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Types of NC Servo-Drive Systems

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Types of NC Servo-Drive Systems --- Aheadmold

In a NC machine, the MCU accepts information in the form of punched, magnetic tape codes or stored program. These input data must be transformed by the MCU into specific output codes in terms of voltages, or pulses per second. The transformed data, called output, is used to drive the motors to position the machine slides to the programmed position. These slides, or table drives, are commonly known as servo-drives. The principal function of NC is the positioning of the tool or the machine table in accordance with the programmed data. Industry has developed three different types of drives based on how the NC system accomplishes positioning. These are the open-loop, the closed-loop and half closed-loop drive system.
1.    Open-Loop Servo-Drive
An open-loop control system is the simplest and least cost form of servo-drive. It is characterized as a system that lacks feedback as in Fig. 6-6; that is, once an input control signal is sent, there is no sensing device to confirm the action of the control signal.
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Fig. 6-6   An open-loop control system

In the open-loop control NC machine, the servomotor is usually stepping motor. The stepping motor output shaft rotates in direct proportion to pulses received. It has the advantages of high accuracy, easy implementation and compatible with digital signals, but it has the disadvantages of low torque, limited speed and risk of missed pulse under load. So the open loop control system is used in the economic NC machine. With an open loop system, there is always the risk that the actuator will not have the intended effect on the process, and that is the disadvantage of an open loop system. Open-loop systems are usually appropriate when the following conditions apply: (1) The actions performed by the control system are simple, (2) the actuating function is very reliable, and (3) any reaction forces opposing the actuation are small enough to have no effect on the actuation. If these characteristics are not applicable, then the feedback control system may be appropriate. There are two kinds of feedback control system, one is a closed-loop control and another is half-closed-loop system.
The open-loop application in general, is restricted to smaller machines because of the limited power output availability with the stepping motors (a typical maximum is 4~5 kW and a torque of 200 N?m). Again the pulses per second restrict the speed of the drive. A typical maximum for stepping motors is 16,000 pulses per second. When this is applied to a system requiring 0.001 mm accuracy, the resultant maximum speed would be 0.96 m/min. Again for high-precision application like jig boring where an accuracy of 0.001 mm is to be maintained, an open-loop system does not serve the purpose. There is, of course, no doubt that on light duty machinery where the problems of instability are absent and also the requirements are not of high precision, open-close servo control does offer some cost saving solution. Usually the open-loop NC system is called economical NC system.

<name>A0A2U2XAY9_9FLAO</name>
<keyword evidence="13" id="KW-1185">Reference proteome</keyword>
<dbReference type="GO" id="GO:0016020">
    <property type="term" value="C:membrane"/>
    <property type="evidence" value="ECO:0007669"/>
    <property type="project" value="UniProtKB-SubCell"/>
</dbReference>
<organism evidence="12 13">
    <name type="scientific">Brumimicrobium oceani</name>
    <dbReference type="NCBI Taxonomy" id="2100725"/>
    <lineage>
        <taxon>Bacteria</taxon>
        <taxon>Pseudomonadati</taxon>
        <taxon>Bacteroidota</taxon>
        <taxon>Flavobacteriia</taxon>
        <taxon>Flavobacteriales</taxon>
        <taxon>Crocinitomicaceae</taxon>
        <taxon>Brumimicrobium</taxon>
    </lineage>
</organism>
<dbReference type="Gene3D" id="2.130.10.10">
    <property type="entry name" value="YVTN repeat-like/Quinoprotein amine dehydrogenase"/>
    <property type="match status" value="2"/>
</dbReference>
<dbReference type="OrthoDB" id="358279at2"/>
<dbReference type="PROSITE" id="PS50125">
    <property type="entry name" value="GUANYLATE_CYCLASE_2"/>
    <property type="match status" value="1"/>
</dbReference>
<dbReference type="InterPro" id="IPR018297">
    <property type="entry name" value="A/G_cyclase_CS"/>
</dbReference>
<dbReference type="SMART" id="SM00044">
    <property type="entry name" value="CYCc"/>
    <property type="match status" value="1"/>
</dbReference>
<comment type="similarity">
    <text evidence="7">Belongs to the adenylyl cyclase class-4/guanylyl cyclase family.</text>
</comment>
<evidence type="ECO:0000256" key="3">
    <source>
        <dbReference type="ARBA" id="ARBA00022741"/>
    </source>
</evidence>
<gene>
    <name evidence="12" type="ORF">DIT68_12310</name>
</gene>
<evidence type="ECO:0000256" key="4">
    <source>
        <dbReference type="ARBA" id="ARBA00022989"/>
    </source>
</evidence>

2.    Half-Closed-Loop Servo-Drive
A half-closed-loop control NC system is one of the feedback control system as illustrated in Fig. 6-7, uses feedback measurements to ensure that the worktable is moved to the desired position. It is characterized as a system that the indirect feedback monitors the output of servomotor. Although this method is popular with NC systems, it is not as accurate as direct feedback. The haft-closed-loop system compares the command position signal with the drive signal of the servomotor.
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Fig. 6-7    A half-closed-loop control system

In operation, the half-closed-loop system is directed to move the worktable to a specified location as defined by a coordinate value in a Cartesian system. Most positioning system have at least two axes with a control system for each axis, but our diagram only illustrates one of these axes. A servomotor connected to a leadscrew is a common actuator for each axis. A signal indicating the coordinate value is sent from the MCU to the motor that drive the leadscrew, whose rotation is converted into linear motion of positioning table. As the table moves closer to the desired coordinate value, the difference between the actual position and the input value is reduced. The actual position is measured by a feedback sensor, which is attached to servomotor axis or leadscrew. This system is unable to sense backlash or leadscrew windup due to varying loads, but it is convenient to adjust and has a good stability.
3.    Closed-Loop Servo-Drive
A closed-loop control system is another feedback control system as illustrated in Fig. 6-8. It is characterized as a system that the direct feedback monitors the output of servomotor. A feedback sensor directly measures the position of worktable. The closed-loop control system, with its drive signal originated by the worktable, is the preferred system because it monitors the actual position of the worktable on which the part is mounted. It is more accurate; however, its implementation costs are higher.
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Fig. 6-8    A closed-loop control system

A half  closed-loop  or closed-loop  system uses  conventional variable-speed  AC or  DC motors, called servos, to drive the axes.

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